In the results that follow, I have assumed a pitcher gets a value of zero on his swinging strike rate, groundball rate, and zone percentage rate for a particular pitch if he does not throw that pitch. So, for example, Ross is assumed to have a zero percent swinging strike rate and groundball rate on his splitter.

This might seem a bit odd, but it can be justified by the following logic: if a pitcher never throws a splitter, it seems safe to assume that he does not know how to throw that pitch in a way that is at all useful to him. Therefore, if he were to suddenly try to throw a splitter in a game, that pitch likely would perform terribly — certainly, we would expect very low swinging strike rates and groundball rates with the pitch. Setting the values of pitch types not thrown equal to zero means that the final estimate of a pitcher’s skill will account not only for the pitches he does throw, but also those that he does not.

One last set of assumptions is imposed by the structural form of the explanatory variables used in the regression model. Each pitcher’s ERA is modeled as a function of 36 variables — four for each of the nine included pitch types. The first variable is an indicator of whether the given pitcher throws that pitch type at least three percent of the time. The second is the pitch’s swinging strike rate multiplied by its usage rate. The third is the pitch’s groundball rate multiplied by its usage rate, and the fourth is its zone percentage multiplied by its usage rate.

By incorporating usage rates into the measure of each pitch peripheral’s success, the model can account for the fact that Ross throws his slider over 40 percent of the time, while Tanaka’s splitter is used at a less frequent rate. It stands to reason that an elite pitch thrown often is of more use to a pitcher than an equally elite pitch thrown infrequently.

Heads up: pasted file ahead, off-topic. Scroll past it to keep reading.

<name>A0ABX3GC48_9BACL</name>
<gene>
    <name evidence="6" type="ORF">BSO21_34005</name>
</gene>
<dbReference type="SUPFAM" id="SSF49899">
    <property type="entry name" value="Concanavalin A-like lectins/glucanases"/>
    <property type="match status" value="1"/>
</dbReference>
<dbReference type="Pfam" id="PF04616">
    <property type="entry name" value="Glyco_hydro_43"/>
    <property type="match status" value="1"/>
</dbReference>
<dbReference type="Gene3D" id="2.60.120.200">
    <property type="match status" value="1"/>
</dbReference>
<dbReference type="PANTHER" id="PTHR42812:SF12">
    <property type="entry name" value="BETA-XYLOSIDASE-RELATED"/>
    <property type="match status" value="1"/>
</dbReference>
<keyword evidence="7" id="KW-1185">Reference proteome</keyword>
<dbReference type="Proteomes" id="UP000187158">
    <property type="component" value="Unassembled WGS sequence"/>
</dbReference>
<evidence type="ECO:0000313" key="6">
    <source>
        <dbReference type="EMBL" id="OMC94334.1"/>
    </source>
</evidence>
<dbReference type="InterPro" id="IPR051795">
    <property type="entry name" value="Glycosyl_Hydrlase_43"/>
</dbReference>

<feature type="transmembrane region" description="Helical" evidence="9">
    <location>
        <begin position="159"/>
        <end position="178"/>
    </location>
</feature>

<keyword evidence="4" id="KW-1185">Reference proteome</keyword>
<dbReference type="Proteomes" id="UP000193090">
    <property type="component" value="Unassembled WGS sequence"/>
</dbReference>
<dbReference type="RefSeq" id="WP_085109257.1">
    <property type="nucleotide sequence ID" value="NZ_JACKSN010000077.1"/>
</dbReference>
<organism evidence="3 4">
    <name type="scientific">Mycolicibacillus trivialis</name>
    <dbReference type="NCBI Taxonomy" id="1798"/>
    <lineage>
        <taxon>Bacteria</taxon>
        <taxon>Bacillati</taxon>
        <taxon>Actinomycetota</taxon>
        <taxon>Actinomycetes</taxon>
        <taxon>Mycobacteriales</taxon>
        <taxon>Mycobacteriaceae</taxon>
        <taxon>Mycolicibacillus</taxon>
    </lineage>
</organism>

The beauty of this technique is that it allows the data to dictate how important each component of a pitcher’s arsenal is in explaining his overall performance (measured here as ERA). Having a high swinging strike rate on a particular pitch type is valuable to a pitcher only insofar as that swinging strike rate is negatively correlated with ERA. For example, swinging strike rate on four-seam fastballs is very strongly correlated with ERA (coefficient of -37.7, p<0.001), while swinging strike rate on sliders is correlated with ERA at a slightly lower magnitude (coefficient of -27.4, p=0.001), and swinging strike rate on curveballs is only weakly correlated with ERA (coefficient of -14.5, p=0.154). This indicates that while a high swinging strike rate on any of these three pitches leads to a lower ERA, it is more useful to have an elite four-seam fastball than it is to have an elite slider or curveball, all else equal.

Similarly, the model supports the intuition that swinging strike rate has a stronger effect on ERA than does groundball rate. Indeed, only the change-up and knuckle curve (the latter was a relatively uncommon pitch type in 2014) have larger negative coefficients on their groundball rates than on their swinging strike rates. While groundball rates are generally negatively correlated with ERA, all other pitches primarily derive their value from high swinging strike rates.

The final note I will add is that I have filtered the analysis to include just the 2014 season and only pitchers who threw at least 100 innings (trying to remove relief pitchers from the analysis for the first cut). With all these caveats in mind, let’s see the arsenal scores!

Pitch Arsenal Score Leaders, 2014 |
---|

Rank |
Pitcher |
IP |
ERA |
aERA |

1 | Clayton Kershaw | 198.1 | 1.77 | 1.76 |

2 | Adam Wainwright | 227.0 | 2.38 | 2.27 |

3 | David Price | 248.1 | 3.26 | 2.35 |

4 | Chris Sale | 174.0 | 2.17 | 2.41 |

5 | Tyson Ross | 195.2 | 2.81 | 2.77 |

6 | Masahiro Tanaka | 136.1 | 2.77 | 2.79 |

7 | Jeff Samardzija | 219.2 | 2.99 | 2.80 |

8 | Felix Hernandez | 236.0 | 2.14 | 2.90 |

9 | Jon Lester | 219.2 | 2.46 | 2.91 |

10 | Lance Lynn | 203.2 | 2.74 | 2.93 |

11 | Stephen Strasburg | 215.0 | 3.14 | 2.97 |

12 | Michael Wacha | 107.0 | 3.20 | 2.99 |

13 | Francisco Liriano | 162.1 | 3.38 | 2.99 |

14 | Max Scherzer | 220.1 | 3.15 | 3.00 |

15 | Phil Hughes | 209.2 | 3.52 | 3.01 |

The above table shows the arsenal score (denoted aERA — “a” for “arsenal”) for each pitcher in the data set, along with his 2014 innings pitched and ERA. There are a total of 149 pitchers in 2014 who pitched at least 100 innings. The table is sorted by aERA, with the best at the top.